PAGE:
These are strange times.
Recently I heard our governor say that there were one hundred thousand more claims for unemployment assistance in March than all of last year. It’s unprecedented and the system couldn’t handle it. People are frustrated and desperate, tired of waiting and anxious for their future.
There there are the mask wars. Perfectly nice people are making harsh judgment about people who don’t wear them and other equally wonderful people are taking a hard stance against being told they must. It’s crossed the line to religion, with some declaring anyone not wearing a mask in public as not being Christlike.
Others are boldly redirecting errant shoppers who are walking the wrong way down an aisle at Publix, the place where shopping used to be a pleasure but now feels more like a twist up of Survivor and Amazing Race.
I firmly believe that whether you are anxiously awaiting the reopening of your nail salon or think we should shelter in place all summer you are a good person who is processing information and dealing with this “thing that’s going on” as best you know how.
The reason I believe that is I know you. I’ve had conversations with you and listened to your heart. You know who doesn’t believe that about you? The guy on the neighborhood app or the local Facebook page who loves to troll and bait and wait for a reaction.
About a year ago I listened to a podcast by Emily P. Freeman. She talked about the need to assess anxiety triggers in everyday routine. I began paying attention to the things that appeared in my inbox, in my social media feeds and the things I was listening to and reading.
While I couldn’t silence them all, I identified a number that I realized I was choosing to allow into my space. To begin, I followed Emily’s advice and turned off all notifications on my smartphone. I moved social media apps to the last page on my phone, where they were less tempting when answering a text message or using navigation.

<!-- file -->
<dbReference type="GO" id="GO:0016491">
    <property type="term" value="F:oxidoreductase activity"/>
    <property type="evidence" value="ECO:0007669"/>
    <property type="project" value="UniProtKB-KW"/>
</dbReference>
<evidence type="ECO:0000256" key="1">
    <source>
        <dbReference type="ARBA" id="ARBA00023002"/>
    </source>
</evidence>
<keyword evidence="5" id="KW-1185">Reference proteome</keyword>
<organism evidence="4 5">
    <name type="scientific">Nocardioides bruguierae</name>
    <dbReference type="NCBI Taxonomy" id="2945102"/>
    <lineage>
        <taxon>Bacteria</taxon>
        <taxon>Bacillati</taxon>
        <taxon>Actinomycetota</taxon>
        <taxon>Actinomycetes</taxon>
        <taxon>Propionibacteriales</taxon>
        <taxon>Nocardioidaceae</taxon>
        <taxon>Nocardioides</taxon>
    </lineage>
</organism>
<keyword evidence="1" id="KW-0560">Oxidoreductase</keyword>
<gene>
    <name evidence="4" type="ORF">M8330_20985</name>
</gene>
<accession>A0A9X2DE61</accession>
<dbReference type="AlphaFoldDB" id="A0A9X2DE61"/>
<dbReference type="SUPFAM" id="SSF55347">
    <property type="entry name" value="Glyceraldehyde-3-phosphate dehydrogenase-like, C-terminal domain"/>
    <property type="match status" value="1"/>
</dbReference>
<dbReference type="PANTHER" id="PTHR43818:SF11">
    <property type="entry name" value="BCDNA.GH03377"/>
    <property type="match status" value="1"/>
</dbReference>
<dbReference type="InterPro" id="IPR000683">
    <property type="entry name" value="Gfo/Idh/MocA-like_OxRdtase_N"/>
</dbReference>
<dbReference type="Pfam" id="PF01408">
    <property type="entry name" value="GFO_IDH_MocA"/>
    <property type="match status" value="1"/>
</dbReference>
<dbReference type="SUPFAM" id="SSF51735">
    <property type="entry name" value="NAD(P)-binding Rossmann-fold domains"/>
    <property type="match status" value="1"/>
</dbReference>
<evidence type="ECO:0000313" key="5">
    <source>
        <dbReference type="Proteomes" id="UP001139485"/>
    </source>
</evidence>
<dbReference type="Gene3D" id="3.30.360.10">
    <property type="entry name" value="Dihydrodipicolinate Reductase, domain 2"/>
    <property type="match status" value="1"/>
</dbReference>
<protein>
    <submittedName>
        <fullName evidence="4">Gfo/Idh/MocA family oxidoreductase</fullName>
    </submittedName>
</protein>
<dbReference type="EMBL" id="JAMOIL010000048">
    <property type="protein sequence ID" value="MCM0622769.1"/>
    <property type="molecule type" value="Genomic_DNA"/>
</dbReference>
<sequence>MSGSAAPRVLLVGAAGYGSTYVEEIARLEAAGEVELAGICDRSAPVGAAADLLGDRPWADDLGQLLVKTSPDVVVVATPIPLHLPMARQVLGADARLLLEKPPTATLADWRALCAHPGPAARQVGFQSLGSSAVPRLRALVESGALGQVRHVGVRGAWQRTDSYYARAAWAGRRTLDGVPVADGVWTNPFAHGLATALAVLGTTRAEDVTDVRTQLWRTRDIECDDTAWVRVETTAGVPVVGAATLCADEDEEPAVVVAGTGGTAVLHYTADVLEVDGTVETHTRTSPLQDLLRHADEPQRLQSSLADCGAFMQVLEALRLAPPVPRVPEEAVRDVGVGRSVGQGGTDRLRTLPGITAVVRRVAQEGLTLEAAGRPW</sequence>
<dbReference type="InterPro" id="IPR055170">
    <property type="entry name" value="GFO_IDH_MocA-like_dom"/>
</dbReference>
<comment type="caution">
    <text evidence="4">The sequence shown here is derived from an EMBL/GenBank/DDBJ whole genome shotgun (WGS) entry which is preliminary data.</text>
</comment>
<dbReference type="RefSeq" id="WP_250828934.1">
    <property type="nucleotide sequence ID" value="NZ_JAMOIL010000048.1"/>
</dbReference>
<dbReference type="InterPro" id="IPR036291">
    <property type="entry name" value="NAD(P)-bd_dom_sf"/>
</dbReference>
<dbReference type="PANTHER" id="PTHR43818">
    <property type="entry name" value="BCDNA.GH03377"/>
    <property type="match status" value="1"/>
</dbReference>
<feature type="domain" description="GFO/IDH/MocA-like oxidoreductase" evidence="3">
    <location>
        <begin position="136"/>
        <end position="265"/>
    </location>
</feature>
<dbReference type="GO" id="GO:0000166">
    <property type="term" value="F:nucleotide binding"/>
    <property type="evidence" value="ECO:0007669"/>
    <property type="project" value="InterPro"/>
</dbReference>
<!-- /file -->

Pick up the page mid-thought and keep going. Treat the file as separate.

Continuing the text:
The biggest trigger I identified was from Facebook groups. I realized that the level of rude and unkind behavior there was causing me to waver between anger and sadness. I left the groups just like I would walk away from a conversation overheard in a coffee shop.
My next step was to begin unfollowing people. When I encountered a post that caused me to begin to tremble in my spirit, or to feel fussy, irritated or bothered, I chose to quiet that voice. I began to ignore with intention the voices that were outside of my true circle of influence and physical space by unfollowing and unfriending.
Two years later, I still don’t want to argue or watch others argue but I’ve realized that’s become the new normal. So here I am again, doing the work to silence the source of the trembling.
We each have a measure of energy for every day; some more than others, but everyone is limited. In times like these, when taking care of ourselves and those around us is critical, I want my choices, my conversations and my mental, physical and spiritual energy to be for things that matter.
I’ll close today with a prayer for us, my dear friends and readers:
We don’t know when this storm will pass (or if it will at all) but we know you, the one who promised to be with us in every storm. Our bodies are tired, our minds are overwhelmed by the data, and our spirits are heavy with the weight of it all. Many are anxious over lost wages, poor health and stressed relationships. There are so many things that cannot and should not be silenced. But in your loving kindness grant us wisdom the silence the voices that we should. You are our God, we are your people. Today, may we hear your voice.
In the name of and by the grace granted to us through Christ,
Be Well. Be Safe. Be the compassion of Christ. And Beware: if you see me in Publix and I’m walking the wrong way, I am not being deliberately thoughtless but more likely overwhelmed. I’m a nice Southern lady but if you have the nerve to tell me I’m going the wrong way my response may be less church lady and more Tasmanian devil.
By grace alone,
If you would like to hear more from Emily P. Freeman, I highly recommend her Tuesday podcast, The Next Right Thing. You can find it on any podcast application.